Winter in the Vale of Edale, Peak District National Park. Photo:  Andrew Clarke

Church House, Abbey Street, Armagh.Photo: Paul Eliasberg

Gerbera (African Daisy). Photo: Graham Bonham

Juvenile blackbird. Photo: Graham Bonham

A celebration of famous Unitarians on Dunas Day, Torockó, Romania. Photo: Sára Bíró

St John’s Co-Cathedral, Valletta, Malta. Photo: Anne Wild

Lake Ohrid viewed from the church of the Archangel Michael, Radožda, Macedonia. Photo: Tony Lemon

Unitarian service at Bölön, Transylvania, Romania. Photo: Sára Bíró

Dandelion seed head. Photo: Graham Bonham

Methodist chapel, Barber Booth, Edale, Derbyshire. Photo: Andrew Clarke

Commemorating the centenary of the end of WW1, Downpatrick. Photo: David Steers

Cygnets on Ballydugan Lake, county Down. Photo: David Steers

Cover scan back 2019

Faith and Freedom 2019 Calendar

The Faith and Freedom Calendar for 2019 is now winging its way to all individual subscribers around the world. Additional copies can be had for a suggested donation of £5 (all of which goes to the Send a Child to Hucklow Fund). Email Nigel Clarke at faithandfreedom@btinternet.com if you would like to order one.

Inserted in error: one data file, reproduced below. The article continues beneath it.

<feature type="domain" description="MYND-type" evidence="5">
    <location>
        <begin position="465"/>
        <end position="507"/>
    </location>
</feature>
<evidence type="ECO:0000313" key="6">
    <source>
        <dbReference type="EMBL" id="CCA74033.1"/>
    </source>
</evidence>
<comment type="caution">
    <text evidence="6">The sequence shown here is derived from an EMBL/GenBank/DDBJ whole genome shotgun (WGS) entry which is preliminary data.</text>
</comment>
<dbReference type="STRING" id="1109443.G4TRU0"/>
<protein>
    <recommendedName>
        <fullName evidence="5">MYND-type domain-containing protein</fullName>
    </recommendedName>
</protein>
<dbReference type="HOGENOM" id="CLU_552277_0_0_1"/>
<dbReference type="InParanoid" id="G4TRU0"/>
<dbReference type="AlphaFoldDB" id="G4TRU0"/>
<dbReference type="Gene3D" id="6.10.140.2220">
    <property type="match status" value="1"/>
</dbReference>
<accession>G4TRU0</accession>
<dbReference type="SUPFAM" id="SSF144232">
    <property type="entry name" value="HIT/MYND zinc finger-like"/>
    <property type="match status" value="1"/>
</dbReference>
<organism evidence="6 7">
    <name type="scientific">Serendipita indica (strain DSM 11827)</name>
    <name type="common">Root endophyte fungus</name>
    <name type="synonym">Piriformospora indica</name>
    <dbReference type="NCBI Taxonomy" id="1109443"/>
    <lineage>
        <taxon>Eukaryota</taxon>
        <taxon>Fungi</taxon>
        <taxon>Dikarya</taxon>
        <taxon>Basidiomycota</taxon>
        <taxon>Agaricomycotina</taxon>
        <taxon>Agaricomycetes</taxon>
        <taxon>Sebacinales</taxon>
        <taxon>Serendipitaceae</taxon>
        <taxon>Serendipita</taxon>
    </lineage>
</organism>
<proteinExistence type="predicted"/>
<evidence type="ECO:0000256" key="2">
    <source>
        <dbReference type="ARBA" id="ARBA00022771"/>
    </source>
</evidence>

The Calendar is full of fantastic images celebrating the world of faith and the natural world, each month carrying a large illustration from around the world including Derbyshire Peak District, Northern Ireland (Armagh and Down), Malta (St John’s Co-Cathedral Valletta), Transylvania (Torockó and Bölön), and Macedonia (Lake Ohrid) as well as Graham Bonham’s brilliantly detailed pictures of plants and birds.

There is a scan of the cover at the top of this page, and of the back cover at the bottom and here are some of Graham’s images:

Flower Graham Bonham

March
Gerbera is a member of the daisy family and was named after Dr Trugott Gerber, an eighteenth-century German botanist and friend of Carl Linnaeus. The plant is native to the tropics and is commonly known as the African daisy. A perennial, it is attractive to insects and birds but resistant to deer. The picture was constructed by combining multiple images focused at different points into a single composite image.

 

blackbird

April
The common blackbird is a species of true thrush. RS Thomas’ poem ‘A Blackbird Singing’ cites “a suggestion of dark Places about it.” However it is not normally seen as a symbol of bad luck. In medieval times the trick of placing live birds under a pie crust just before serving may have been the origin of the nursery rhyme. A blackbird also featured on the UK 4d stamp in 1966.